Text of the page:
Onomatopoeia and Mimetic Words

We are all familiar with onomatopoeia from our early, elementary days of reading. Most of us were first introduced to the concept by words like “kaboom”, “chomp chomp” and “buzz”. Above and beyond that playful, childlike stage, however, onomatopoeia in English do not exactly satisfy the artistic or aesthetic demands of more advanced writing styles – even of those of the creative sort.  If you were well into a good novel and the author described a midnight phone call as, “the phone rang bring bring in the middle of the night”, it would seem more than just a little out of place.

Even orally, Americans do not make much use of their onomatopoeia, particularly when describing an action or a situation. Imagine your friend came up to you and told you that she was driving her car “vroom vroom very fast”. You’d think she was trying to make a nursery rhyme or, frankly, under the influence of something.

Other languages seem to take the opposite approach and fully embrace onomatopoeia. Korean is ripe with them and even takes the concept a step further. In addition to words designed to embody a sound (의성어 / onomatopoeia), Korean also has a profusion of what some people call “mimetic words” (의태어). Mimetic words do much the same thing as onomatopoeia except instead of imitating a sound they imitate some physical movement, action, or attribute. A very common one of these words in Korean is 반짝반짝 (banjjak banjjak), which is used to describe light that as gleaming/shiny/twinkling.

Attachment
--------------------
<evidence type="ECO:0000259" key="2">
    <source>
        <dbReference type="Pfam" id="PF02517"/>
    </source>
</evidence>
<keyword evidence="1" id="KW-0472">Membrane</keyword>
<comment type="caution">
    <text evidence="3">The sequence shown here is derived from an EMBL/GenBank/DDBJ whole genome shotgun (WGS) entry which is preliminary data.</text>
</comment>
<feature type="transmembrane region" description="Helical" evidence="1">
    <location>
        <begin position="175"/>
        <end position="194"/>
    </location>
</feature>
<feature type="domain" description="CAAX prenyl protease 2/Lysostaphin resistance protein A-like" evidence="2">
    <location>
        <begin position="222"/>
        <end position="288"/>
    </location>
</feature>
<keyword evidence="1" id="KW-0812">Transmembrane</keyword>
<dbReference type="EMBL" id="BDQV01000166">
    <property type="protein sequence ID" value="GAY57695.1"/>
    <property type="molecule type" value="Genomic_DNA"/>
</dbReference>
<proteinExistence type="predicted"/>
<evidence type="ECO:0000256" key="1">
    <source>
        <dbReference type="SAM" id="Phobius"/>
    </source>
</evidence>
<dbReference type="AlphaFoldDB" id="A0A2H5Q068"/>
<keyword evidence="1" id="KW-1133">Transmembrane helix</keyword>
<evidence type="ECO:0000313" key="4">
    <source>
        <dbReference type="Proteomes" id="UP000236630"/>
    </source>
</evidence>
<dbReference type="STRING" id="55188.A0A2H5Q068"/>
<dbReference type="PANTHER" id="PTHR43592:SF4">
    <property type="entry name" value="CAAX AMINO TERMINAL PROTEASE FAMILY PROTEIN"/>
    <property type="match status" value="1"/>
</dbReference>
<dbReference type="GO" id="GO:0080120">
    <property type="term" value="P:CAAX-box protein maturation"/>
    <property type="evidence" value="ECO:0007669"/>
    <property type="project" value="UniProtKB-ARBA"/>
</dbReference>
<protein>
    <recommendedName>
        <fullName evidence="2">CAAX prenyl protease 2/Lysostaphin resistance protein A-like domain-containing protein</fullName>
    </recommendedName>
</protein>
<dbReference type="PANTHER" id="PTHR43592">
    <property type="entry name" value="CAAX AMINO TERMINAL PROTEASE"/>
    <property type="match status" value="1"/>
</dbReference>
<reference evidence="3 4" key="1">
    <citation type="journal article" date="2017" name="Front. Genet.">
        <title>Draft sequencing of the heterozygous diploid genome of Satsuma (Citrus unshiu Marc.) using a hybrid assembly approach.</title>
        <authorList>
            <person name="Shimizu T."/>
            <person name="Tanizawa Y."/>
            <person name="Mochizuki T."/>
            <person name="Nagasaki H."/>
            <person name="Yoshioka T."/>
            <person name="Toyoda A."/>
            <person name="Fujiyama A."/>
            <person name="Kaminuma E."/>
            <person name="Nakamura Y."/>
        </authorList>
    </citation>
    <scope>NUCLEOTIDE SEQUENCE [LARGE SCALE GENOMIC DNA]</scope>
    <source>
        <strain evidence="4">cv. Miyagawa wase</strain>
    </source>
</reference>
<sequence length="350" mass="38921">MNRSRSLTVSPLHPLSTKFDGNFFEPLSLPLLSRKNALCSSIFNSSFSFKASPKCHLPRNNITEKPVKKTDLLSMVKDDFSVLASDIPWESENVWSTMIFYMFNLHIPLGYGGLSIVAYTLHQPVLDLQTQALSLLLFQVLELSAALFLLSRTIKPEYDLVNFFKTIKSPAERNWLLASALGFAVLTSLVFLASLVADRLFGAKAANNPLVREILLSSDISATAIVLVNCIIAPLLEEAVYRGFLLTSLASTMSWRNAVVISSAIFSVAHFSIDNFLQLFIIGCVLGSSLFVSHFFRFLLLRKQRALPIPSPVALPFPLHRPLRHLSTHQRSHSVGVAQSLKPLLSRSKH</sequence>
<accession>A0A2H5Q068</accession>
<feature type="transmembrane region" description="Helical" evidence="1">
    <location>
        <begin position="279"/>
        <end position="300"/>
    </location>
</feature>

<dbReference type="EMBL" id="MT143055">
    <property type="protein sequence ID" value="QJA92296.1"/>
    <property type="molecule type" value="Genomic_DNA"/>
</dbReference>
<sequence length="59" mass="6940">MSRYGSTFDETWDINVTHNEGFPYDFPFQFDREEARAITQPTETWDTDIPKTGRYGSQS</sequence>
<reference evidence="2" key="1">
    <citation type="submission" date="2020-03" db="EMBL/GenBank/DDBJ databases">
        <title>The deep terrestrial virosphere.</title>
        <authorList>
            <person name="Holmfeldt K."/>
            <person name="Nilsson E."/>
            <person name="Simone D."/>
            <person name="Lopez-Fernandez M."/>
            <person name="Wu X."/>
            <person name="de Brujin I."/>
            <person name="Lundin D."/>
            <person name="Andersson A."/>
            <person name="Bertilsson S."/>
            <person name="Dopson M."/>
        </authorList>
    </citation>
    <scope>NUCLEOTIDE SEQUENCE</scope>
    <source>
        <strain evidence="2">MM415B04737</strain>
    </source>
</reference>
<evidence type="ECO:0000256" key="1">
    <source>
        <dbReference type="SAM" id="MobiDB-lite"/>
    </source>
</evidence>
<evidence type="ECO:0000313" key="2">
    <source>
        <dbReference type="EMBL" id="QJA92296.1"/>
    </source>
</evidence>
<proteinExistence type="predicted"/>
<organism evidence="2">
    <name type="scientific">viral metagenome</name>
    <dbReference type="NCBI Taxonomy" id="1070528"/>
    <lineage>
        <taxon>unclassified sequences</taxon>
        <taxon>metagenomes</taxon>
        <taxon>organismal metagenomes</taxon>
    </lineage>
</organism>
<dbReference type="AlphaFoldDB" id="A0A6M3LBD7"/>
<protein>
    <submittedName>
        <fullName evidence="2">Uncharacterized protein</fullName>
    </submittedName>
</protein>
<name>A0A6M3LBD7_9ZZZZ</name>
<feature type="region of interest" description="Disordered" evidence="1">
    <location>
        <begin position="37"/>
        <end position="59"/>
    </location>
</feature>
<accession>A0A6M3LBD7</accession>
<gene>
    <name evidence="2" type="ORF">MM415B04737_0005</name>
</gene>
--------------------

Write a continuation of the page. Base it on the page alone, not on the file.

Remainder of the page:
Last night I read a story in Korean that happened to be full of this kind of language. It makes the writing so much richer when you read it because these words, often repetitive, will easily evoke an image in your brain. When applied to a person’s actions they can also give you insight into how that person feels because it’s essentially a phonic interpretation of body language.

Unfortunately, I find this type of vocabulary very difficult to learn and apply and I’m still not sure what they best way to go about it would be. I find it difficult to use the onomatopoeia and mimetic words that I’ve learned either because it never comes to mind or it always seems awkward or inappropriate. I’m hoping that as I continue to be exposed to more and more of these words, I will become more apt to learn and use them. If anyone has any recommendations on tackling 의성어 and 의태어, I’d love to hear your thoughts.

Advertisements

Leave a Reply

Fill in your details below or click an icon to log in:

WordPress.com Logo

You are commenting using your WordPress.com account. Log Out / Change )

Twitter picture

You are commenting using your Twitter account. Log Out / Change )

Facebook photo

You are commenting using your Facebook account. Log Out / Change )

Google+ photo

You are commenting using your Google+ account. Log Out / Change )

Connecting to %s